Hepatic encephalopathy in cirrhosis is contributed to by toxic products deriving from the proteolytic bacterial flora–related degradation of dietary nitrogen substances.
Acarbose is a novel hypoglycemic agent acting through the inhibition of glucose absorption in the gut and the promotion of intestinal saccharolytic bacterial flora at the expense of proteolytic flora.
Dr Gentile and colleagues from Naples, Italy undertook a study in order to assess whether acarbose exerts a beneficial effect on hepatic encephalopathy and on postprandial hyperglycemia.
The researchers included cirrhotic patients with low-grade hepatic encephalopathy and type 2 diabetes mellitus in the study.
In total, the research team randomized 107 cirrhotic patients with grade 1–2 hepatic encephalopathy and type 2 diabetes mellitus to acarbose 100 mg 3 times daily or placebo for 8 weeks.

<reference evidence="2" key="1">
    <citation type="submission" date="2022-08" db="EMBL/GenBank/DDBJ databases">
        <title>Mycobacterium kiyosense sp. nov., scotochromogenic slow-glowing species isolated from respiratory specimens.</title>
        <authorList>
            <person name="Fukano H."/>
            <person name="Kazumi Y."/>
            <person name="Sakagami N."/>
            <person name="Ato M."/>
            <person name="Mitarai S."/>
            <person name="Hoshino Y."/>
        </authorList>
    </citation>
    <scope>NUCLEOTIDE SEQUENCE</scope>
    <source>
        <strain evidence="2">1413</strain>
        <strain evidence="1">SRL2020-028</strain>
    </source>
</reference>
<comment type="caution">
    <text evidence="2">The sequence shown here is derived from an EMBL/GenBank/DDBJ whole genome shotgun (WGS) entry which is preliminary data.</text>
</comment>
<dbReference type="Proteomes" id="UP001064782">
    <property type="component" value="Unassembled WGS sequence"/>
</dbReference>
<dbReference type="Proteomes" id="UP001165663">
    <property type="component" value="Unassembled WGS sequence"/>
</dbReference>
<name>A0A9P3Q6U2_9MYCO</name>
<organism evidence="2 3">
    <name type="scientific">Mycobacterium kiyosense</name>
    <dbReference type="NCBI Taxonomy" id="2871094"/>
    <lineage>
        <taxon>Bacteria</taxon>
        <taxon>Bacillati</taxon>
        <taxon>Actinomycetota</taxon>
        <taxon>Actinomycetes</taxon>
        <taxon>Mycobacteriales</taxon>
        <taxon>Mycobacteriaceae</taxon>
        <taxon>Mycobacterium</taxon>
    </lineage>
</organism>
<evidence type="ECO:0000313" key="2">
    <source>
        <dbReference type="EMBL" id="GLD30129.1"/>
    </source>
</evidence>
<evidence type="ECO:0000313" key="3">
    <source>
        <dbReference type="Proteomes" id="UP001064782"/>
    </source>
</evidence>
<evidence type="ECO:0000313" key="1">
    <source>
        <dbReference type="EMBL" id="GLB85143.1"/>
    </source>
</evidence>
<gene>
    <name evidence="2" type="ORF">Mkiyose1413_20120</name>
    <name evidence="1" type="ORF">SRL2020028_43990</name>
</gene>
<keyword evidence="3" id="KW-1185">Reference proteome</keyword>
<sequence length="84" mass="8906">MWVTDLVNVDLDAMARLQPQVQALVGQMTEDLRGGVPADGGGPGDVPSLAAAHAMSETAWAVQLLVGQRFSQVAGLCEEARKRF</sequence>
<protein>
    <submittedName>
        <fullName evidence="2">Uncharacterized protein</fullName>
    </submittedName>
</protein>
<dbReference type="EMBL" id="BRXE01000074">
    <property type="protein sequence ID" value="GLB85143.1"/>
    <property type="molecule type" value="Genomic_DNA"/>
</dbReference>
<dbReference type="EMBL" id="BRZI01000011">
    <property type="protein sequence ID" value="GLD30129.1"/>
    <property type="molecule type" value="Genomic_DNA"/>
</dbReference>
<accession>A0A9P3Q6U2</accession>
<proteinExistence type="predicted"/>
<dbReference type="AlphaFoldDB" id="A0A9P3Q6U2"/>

The researchers then switched the patients treatments after a 2-week washout period and patients were then followed for 8 more weeks.
|Acarbose significantly decreased ammonia blood levels and improved Reitan’s test score|
|Clinical Gastroenterology and Hepatology|
The team determined ammonia blood levels, Reitan’s number connection test, intellectual function, fasting and postprandial glucose levels, glycated hemoglobin values, and C peptide values.
The investigators recorded these values at 2 weeks before and then 4, 8, 11, 14, and 18 weeks after treatment.
The researchers found that acarbose significantly decreased ammonia blood levels and improved Reitan’s test score and intellectual function score compared with placebo.
In addition, the team noted that acarbose caused a 33% decrease in fasting glucose level and an approximately 50% decrease in postprandial glucose level compared with placebo.
Acarbose significantly lowered glycated hemoglobin values and postprandial C peptide compared with baseline values, whereas placebo did not.
The research team found that there was no change in biochemical parameters of liver function after acarbose treatment.